No more excuses

While my brother was here from Seattle last week, my husband and I took him with us to see the movie, “The Fighter,” starring Mark Wahlberg and Christian Bale.

Though not a big fan of boxing movies, I was curious about this one. I had seen the Nov. 21, 2010 “60 Minutes” broadcast about Wahlberg’s years-long commitment to making this movie, the story of light welterweight contender Micky Ward (Wahlberg) and his crack-addicted half-brother, Dicky Ecklund, played by a freakishly thin and jittery Bale.

The CBS story focused on Wahlberg’s amazing transformation from New England street thug  (he was sent to prison at age 17 for attacking a man, who later lost an eye, over a couple of cases of beer) to one of Hollywood’s most sought-after actors and producers.

But that wasn’t the part that got me. At one point, interviewer Lara Logan described how Wahlberg underwent intensive physical training for the film for four years, without knowing it would ever get made. How does someone sustain that kind of commitment in the face of uncertainty? Logan hinted at Wahlberg’s “obsession” with making the film. He smiled, offering no sign of protest at the word.

A couple of days later, my husband told me about a story he’d read about Wahlberg in Sports Illustrated. I was focused on something in the kitchen at the time and nodded absentmindedly when he suggested I would enjoy reading  “And New Champion…” (Dec. 20, 2010), myself. I promptly forgot about it.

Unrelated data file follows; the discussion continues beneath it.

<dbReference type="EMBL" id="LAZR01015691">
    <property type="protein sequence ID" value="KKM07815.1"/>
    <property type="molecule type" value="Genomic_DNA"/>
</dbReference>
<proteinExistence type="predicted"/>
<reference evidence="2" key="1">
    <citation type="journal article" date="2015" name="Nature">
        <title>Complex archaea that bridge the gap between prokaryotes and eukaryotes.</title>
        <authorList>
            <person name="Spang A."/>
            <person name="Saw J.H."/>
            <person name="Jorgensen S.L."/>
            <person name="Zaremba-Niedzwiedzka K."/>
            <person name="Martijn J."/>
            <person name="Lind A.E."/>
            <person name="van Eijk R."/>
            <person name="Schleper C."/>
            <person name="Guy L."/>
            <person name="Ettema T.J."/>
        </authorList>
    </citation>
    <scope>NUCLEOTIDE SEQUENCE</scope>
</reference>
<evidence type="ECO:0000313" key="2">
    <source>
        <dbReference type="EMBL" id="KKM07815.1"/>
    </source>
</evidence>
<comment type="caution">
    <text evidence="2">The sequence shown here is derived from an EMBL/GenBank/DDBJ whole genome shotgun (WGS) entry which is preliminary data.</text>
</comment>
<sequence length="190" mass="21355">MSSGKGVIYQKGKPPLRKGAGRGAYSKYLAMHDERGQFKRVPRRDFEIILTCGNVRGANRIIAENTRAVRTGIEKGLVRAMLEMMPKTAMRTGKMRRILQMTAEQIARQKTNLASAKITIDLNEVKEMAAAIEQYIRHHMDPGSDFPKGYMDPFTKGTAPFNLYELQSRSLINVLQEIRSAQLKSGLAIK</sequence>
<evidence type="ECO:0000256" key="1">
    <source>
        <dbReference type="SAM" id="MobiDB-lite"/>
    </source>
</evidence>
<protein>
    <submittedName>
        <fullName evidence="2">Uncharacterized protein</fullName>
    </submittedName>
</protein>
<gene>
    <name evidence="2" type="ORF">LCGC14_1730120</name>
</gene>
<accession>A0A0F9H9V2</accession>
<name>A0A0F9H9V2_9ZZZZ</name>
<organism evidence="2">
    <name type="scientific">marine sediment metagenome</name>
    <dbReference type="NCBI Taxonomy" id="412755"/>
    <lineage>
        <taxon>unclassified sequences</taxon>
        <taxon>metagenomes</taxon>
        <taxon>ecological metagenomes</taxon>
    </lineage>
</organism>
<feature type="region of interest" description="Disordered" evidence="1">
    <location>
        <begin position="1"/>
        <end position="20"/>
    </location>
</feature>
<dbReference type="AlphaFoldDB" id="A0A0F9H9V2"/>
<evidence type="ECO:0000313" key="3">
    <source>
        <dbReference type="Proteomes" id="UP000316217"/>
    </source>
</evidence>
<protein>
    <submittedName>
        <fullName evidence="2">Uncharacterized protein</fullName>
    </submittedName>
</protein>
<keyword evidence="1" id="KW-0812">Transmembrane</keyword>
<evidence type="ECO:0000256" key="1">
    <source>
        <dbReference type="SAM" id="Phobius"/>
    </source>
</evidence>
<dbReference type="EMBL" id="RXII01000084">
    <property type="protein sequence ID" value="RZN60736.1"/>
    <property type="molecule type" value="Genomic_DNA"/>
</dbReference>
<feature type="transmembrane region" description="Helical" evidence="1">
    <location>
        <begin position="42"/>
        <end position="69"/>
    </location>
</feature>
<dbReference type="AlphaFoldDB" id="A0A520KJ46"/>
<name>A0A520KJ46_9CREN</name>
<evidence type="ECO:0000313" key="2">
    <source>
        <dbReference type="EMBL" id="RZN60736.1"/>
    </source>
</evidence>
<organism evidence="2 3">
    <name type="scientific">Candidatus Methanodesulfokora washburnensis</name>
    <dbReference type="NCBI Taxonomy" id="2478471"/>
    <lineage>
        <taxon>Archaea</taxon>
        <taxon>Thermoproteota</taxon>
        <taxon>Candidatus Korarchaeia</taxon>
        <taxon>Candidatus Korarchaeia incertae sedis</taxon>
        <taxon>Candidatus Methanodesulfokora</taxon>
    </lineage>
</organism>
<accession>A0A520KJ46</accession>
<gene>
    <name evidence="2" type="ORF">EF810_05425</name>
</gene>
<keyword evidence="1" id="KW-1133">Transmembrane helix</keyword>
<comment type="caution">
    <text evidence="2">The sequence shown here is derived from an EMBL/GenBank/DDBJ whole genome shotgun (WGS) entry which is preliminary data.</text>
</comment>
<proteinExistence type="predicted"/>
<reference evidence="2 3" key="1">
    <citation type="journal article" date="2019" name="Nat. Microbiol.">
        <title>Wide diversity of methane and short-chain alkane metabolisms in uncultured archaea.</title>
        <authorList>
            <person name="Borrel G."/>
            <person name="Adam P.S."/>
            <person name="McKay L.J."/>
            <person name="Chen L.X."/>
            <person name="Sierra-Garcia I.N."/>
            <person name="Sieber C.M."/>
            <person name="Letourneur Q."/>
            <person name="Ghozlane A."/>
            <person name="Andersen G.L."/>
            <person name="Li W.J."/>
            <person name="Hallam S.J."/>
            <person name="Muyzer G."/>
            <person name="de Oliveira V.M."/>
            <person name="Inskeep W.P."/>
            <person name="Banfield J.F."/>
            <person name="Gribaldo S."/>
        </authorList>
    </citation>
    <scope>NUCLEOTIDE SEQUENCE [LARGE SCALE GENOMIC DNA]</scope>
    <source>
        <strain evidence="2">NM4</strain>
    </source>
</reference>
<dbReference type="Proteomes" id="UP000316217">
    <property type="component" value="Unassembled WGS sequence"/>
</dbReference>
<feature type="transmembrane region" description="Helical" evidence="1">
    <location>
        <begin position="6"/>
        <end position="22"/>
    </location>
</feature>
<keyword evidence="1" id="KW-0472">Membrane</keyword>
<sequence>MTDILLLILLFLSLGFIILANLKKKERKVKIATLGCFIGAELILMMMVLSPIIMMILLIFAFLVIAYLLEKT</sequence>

The next day, he picked up the magazine again, holding it in the air and gesturing in my direction. “Oh, here’s that article…” he said.

This time I took the hint. When I read the story, I realized why my husband had been so insistent that I do so.

In the words of writer Michael O’Neill:

“At bottom, The Fighter is the by-product of a sign posted back in a Lowell [Mass.] gym, Art Ramalho’s, where Micky and Dicky began their careers and where much of the movie was shot. In big block letters, it is the sort of thought that sits up in the top drawer of Wahlberg’s head: THE PERSON WHO REALLY WANTS TO DO SOMETHING FINDS A WAY; THE OTHER FINDS AN EXCUSE.”

The words stung. There is something I want to do. I believe I really want to do it. And yet I continue to let other things get in the way. I tell myself it is those other things that are at fault — those obligations to others, those perceived responsibilities and tasks.

I know it’s really just a bunch of excuses.


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